Avoid These Homebuyer Mistakes and Live Happily Ever After

Homebuying in the Twin Cities - Avoid these Mistakes

A particular excitement surrounds buying a home that makes other major life purchases pale in comparison. Expect to be excited and joyful about the prospect. If, by chance, you are lucky enough to find a home that feels perfect as soon as you step through the door, it can be magical.

Don't Overlook Important Considerations

Remember that magic can also be an illusion, and reality may be around the corner, waiting to tap you on the shoulder. Don’t let the euphoria of the moment keep you from delving deeper when you are purchasing a home.

Your relationship with your home is not a superficial one, and neither should your hunt for it be either. Here are mistakes you can easily avoid when buying a home. It will be a small investment in balancing your time with how long you may live there.  

Failing to Research the Location

It’s not enough to look at the properties surrounding the home you want to buy; you want to dig into the details. Start by doing a practice run on your commute to work and determine if it is doable or so far away that you will be sure to experience regret from making the drive twice a day.

Scope out the neighborhood at different times of the day and week. Be sure to check it out in the evening as well. Is it reasonably quiet, or does a potential neighbor host band practice in his garage every Saturday night?

Google Maps is a great tool to get a drone view of the neighborhood. Are parks and green spaces in the area or within walking distance of the home you want to buy? Is there a grocery store conveniently at hand? Is highway access nearby but not so close that you will hear eighteen-wheelers rumbling along in the wee hours?

Not Making Safety a Priority

AreaVibes is my favorite website for obtaining crime data on a city or neighborhood. It is a virtual wealth of information on crime, as well as the cost of living, employment, housing, schools, and more. Every city or neighborhood also receives a ranking and a livability rating. I also suggest checking out the National Sex Offender registry. You should also check with the local police department for recent crime data. Many cities now post information online. 

Neglecting to Evaluate the City

Go to the municipal website and find out what services you will receive as a taxpayer, such as parks, green spaces, community activities, adult education courses, libraries, and programs for all your family members. Check the zoning laws and find out if any significant projects are in the works for your neighborhood that will affect your property value negatively.

Ignoring the Schools

A common mistake that buyers without children often make is not caring about the quality of the schools. For families with kids, quality education is at the top of the list of needs. So why should those who will not be using the schools care? Two words. Important words to everyone who owns a home. Resale value. Properties in communities with desirable schools sell for more and sell faster. Therefore, when you, the buyerbebecomeseller, good schools are an excellent selling point.

Not Learning the Rules of a Home Owners Association

After you buy a townhouse or condo is not the time to find out the particulars of the regulations, bylaws, and covenants. Before you buy, you should be familiar with how the HOA will affect the quality of your life because there may be rules and restrictions that would be a dealbreaker. When you buy into a shared community, you are purchasing a lifestyle as well as a roof over your head. HOA’s provide many advantages and amenities, but there are also drawbacks. Often there are restrictions on pet ownership, parking, choice of paint colors, the option of renting your unit, what you can put on your patio, hours you can use the pool, laundry facilities, and fitness center, and much more.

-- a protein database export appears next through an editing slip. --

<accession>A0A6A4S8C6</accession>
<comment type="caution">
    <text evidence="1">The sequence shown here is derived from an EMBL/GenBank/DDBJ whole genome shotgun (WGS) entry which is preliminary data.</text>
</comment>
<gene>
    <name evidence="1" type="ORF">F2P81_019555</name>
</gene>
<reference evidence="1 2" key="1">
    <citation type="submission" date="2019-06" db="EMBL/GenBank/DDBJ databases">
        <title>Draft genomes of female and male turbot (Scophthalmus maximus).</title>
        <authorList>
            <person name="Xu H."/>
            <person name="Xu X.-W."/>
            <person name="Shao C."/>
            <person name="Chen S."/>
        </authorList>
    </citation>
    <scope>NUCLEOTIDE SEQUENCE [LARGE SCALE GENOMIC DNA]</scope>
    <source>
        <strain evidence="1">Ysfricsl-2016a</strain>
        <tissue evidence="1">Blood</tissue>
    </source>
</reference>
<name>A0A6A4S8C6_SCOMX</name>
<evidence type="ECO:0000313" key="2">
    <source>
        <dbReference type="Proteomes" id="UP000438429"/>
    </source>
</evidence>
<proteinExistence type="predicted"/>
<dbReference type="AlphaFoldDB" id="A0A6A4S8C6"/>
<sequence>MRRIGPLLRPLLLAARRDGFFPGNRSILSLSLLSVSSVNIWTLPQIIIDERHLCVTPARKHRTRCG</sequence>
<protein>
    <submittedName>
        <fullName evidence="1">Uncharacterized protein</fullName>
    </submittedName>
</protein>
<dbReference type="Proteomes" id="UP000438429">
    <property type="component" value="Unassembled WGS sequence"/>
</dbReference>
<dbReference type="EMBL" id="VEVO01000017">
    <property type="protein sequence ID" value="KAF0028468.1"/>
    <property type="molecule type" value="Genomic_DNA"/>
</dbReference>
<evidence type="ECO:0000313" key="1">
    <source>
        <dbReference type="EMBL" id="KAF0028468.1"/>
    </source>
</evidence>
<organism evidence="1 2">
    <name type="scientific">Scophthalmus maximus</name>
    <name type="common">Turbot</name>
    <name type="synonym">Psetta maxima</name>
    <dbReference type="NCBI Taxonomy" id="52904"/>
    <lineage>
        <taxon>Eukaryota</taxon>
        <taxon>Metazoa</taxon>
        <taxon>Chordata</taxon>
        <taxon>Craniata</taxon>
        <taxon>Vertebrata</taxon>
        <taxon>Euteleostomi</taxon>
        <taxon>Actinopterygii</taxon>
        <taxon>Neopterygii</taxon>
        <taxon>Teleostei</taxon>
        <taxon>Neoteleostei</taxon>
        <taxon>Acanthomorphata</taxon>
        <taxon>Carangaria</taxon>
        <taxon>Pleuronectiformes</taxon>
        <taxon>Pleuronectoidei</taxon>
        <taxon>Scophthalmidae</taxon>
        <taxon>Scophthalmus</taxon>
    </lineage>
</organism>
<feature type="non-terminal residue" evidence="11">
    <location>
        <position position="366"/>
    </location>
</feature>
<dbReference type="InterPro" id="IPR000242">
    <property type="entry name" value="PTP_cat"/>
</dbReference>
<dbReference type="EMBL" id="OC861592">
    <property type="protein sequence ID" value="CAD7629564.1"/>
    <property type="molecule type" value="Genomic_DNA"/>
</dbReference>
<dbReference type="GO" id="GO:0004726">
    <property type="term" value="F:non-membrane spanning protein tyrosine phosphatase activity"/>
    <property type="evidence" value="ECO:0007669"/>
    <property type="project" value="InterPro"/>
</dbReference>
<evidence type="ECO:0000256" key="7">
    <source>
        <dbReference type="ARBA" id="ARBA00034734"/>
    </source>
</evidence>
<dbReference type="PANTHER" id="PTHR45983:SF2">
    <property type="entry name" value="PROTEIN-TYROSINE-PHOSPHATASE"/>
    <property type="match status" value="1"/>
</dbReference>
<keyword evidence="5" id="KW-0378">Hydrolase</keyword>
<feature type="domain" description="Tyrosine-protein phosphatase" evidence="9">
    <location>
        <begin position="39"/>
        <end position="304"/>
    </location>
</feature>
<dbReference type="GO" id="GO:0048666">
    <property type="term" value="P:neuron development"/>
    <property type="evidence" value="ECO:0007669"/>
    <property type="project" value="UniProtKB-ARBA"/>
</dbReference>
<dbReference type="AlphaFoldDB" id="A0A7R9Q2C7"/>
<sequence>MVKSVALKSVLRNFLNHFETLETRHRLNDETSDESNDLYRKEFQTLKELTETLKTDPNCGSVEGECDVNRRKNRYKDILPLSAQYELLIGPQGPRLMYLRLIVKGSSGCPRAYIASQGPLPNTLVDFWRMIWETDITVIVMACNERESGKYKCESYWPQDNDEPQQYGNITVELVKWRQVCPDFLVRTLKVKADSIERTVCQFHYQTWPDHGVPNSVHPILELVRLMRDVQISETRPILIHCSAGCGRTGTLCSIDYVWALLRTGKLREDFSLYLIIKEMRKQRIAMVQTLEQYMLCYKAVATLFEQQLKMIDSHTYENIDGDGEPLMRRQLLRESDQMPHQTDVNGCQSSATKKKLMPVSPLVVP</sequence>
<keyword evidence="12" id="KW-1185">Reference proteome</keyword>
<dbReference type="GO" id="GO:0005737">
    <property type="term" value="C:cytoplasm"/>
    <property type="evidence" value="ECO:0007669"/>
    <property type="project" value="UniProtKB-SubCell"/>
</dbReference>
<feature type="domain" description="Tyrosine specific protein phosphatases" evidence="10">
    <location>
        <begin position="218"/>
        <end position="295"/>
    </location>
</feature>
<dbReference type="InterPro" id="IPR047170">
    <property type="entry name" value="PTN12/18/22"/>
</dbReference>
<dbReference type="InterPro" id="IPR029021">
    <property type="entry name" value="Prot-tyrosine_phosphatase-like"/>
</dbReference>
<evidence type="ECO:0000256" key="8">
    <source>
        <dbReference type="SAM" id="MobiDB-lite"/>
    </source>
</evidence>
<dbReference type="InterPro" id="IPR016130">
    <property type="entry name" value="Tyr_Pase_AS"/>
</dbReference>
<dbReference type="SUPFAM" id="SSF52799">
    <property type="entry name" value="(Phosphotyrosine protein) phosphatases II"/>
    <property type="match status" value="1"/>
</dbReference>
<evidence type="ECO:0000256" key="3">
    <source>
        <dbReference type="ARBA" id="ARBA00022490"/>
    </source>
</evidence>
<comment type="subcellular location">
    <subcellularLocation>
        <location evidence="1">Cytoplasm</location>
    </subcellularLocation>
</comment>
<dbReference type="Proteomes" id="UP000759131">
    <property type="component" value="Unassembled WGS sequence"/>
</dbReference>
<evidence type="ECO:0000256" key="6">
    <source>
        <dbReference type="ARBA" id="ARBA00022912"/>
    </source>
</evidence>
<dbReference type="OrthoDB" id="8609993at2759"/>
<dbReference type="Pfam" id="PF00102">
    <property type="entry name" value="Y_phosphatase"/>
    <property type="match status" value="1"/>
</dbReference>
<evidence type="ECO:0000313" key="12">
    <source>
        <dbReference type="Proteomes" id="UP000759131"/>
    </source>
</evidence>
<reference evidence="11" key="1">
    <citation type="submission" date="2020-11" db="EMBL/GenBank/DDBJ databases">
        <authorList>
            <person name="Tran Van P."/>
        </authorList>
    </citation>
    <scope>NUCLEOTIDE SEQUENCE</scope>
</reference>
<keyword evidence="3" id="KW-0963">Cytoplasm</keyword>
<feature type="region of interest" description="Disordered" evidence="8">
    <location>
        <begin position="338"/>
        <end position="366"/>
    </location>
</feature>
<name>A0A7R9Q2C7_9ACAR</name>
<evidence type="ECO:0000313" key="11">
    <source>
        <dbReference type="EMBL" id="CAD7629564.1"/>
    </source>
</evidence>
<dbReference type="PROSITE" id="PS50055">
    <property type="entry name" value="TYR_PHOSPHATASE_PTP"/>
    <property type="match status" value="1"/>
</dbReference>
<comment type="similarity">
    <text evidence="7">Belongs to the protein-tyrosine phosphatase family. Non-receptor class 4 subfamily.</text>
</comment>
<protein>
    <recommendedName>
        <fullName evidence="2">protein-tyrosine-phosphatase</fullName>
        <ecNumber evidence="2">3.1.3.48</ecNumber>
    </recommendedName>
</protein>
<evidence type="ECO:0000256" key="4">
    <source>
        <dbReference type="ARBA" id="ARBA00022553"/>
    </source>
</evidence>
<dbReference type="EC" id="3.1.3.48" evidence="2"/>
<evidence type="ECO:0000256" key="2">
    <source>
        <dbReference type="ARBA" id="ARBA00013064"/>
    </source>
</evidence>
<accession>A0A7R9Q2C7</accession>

Not Considering Resale Value

All of the mistakes I’ve talked about would hurt the resale value. But beyond those mentioned, the design of your home, the number of bedrooms and baths, condition and age of the roof, heating, plumbing, electric, and cooling systems all impact the amount you can sell for at the time of sale. Outdated kitchens and bathrooms can also be deal-breakers for many buyers. Don’t wait to consider all of this when you are ready to sell. When you are thinking about buying a home, be sure you have the time and the money to make the necessary improvements.

Buying a Fixer-Up

Buying a home to renovate it top to bottom can be a rewarding experience both emotionally and financially. You get to pick everything you want while taking advantage of the quickest path to increasing the value of your home and building equity. However, before jumping in feet first, estimate what the renovations will cost and a plan and timeline to complete the transformation. If you live in the home throughout the remodel, make sure you live through the chaos without losing your mind. Expect to run into unforeseen problems, go over budget and your timeline.

Be aware that this is not an all-inclusive list of buyer mistakes. I have covered the more common ones in previous posts. However, because buyers' remorse is not on anyone’s bucket list, these are worth considering everyone buying a home in today’s market. That’s all I’ve got for now.

Similar Posts: How Logic and Emotion Affect Buying a Home, Buying a Home is a Team Project, Need a Reason to Buy a Home This Winter? Here's a Few!


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